Monday, July 15, 2013

Cashing in Paper Government Savings Bonds. What a Pain!

Over the years, our family has accumulated a number of savings bonds.  While this might sound like a good thing, many of these bonds are worth relatively little because they were childhood birthday or holiday gifts with low associated values.  This means that they got stashed away in the safe deposit box where they were safe and out of the way but not completely lost or forgotten about.

However, with cash flow low lately and interest rates on the bonds rather pitiful, I decided to cash some of them in.  I’d never done this before, and while I wasn’t looking forward to the process, I did my best to look at it as a learning experience.  I even took our five-year-old son along so he could see what it was like.  I’d heard stories about the process of cashing paper bonds being a tedious one; and afterwards, I realized why I’d been avoiding it.

Filling out the Bonds
The first step in the process -- after I retrieved the savings bonds from the safe deposit box -- was to fill out the information necessary on the back side of the bond.  I had to do this with each and every bond, 10 in total.  This information included a signature, my address, and Social Security number if it wasn’t on the front of the bond, which thankfully it was.  This took about five minutes and wasn’t that difficult.

Thankfully, I had my bonds stored at and cashed them at a bank branch with which I do the majority of my banking.  It was also my correctly spelled first and last name as well as Social Security number on each of the bonds, which made my driver’s license and bank account the only information the bank representative needed to verify my ownership and begin the cashing out of the bonds.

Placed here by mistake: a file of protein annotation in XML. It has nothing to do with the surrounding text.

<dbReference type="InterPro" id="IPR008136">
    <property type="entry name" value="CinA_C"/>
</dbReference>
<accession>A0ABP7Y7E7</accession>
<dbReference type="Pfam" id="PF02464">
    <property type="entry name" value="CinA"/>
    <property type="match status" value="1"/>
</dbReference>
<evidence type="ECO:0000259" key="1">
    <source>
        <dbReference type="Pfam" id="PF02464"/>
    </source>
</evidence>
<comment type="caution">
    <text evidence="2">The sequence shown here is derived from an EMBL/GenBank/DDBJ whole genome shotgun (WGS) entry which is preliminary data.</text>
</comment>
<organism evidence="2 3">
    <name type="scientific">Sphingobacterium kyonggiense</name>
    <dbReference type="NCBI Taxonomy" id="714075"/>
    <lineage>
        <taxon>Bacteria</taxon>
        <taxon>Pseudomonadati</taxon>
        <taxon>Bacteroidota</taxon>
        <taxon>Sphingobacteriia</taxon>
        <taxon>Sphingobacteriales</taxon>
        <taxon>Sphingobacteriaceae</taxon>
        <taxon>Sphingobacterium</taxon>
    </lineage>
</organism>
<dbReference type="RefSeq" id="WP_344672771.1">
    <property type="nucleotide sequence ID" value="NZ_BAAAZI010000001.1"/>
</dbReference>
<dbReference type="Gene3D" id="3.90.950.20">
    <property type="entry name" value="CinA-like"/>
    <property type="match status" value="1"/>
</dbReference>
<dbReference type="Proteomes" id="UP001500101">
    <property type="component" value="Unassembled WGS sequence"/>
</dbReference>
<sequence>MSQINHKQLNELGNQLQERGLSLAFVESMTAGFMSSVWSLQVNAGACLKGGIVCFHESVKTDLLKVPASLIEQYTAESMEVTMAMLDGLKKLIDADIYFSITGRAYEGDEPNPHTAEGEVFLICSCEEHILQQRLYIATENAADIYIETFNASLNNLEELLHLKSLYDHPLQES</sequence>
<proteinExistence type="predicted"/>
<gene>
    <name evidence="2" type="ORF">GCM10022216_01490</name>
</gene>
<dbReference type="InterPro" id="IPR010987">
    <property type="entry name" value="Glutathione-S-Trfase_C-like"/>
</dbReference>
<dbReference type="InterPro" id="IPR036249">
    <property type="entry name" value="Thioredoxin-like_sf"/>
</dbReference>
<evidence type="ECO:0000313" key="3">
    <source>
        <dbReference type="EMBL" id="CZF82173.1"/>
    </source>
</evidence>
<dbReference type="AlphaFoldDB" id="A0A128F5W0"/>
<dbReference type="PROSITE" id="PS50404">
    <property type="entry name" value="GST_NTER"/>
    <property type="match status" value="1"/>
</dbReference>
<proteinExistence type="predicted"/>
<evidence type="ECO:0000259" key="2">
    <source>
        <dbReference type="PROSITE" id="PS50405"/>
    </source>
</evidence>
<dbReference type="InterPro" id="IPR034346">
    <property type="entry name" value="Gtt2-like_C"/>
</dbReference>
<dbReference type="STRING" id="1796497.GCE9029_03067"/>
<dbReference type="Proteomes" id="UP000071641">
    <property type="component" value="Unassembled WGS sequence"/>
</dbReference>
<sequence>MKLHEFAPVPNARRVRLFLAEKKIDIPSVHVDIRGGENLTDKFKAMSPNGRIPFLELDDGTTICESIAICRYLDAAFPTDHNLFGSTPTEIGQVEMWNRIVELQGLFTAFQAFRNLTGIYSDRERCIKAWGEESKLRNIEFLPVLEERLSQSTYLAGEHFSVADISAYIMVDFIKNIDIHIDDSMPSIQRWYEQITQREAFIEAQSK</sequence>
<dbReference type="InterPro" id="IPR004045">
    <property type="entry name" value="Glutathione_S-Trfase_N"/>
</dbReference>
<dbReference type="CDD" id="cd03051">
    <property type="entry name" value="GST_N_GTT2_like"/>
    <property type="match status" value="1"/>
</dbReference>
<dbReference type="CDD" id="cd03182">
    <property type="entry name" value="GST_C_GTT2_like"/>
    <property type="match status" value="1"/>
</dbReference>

However, should my last name have changed (as my wife’s has since she received her bonds), I didn’t have an account with the bank, the Social Security number on the bond(s) had been incorrect or other there had been other issues that made verification of bond ownership more difficult, I might have needed further documentation.  There is good information regarding what is (or might be) necessary for redeeming savings bonds at the government’s website at:

Pricing, Cashing and Tax Documentation
So next up in the cashing process, the banking representative had to put in the bond dates and serial numbers to get their exact worth since they had not yet hit full maturity yet.  I however was one step ahead, having already priced them on the Treasury Direct website’s Savings Bond Wizard ®.  This way I could ensure that the bank representative was getting the correct numbers.

Once the bank representative had verified and completed his side of signing off on the bonds, he provided me with documentation for my records of the transaction by way of a federal income tax information sheet that showed the redemption values, original cost, interest received and savings bond serial numbers.  This was the lengthiest portion of the process taking about a half hour.  Then I was issued credit to my account for the value of the bonds and I was on my way, having lost about an hour of my life in the process.

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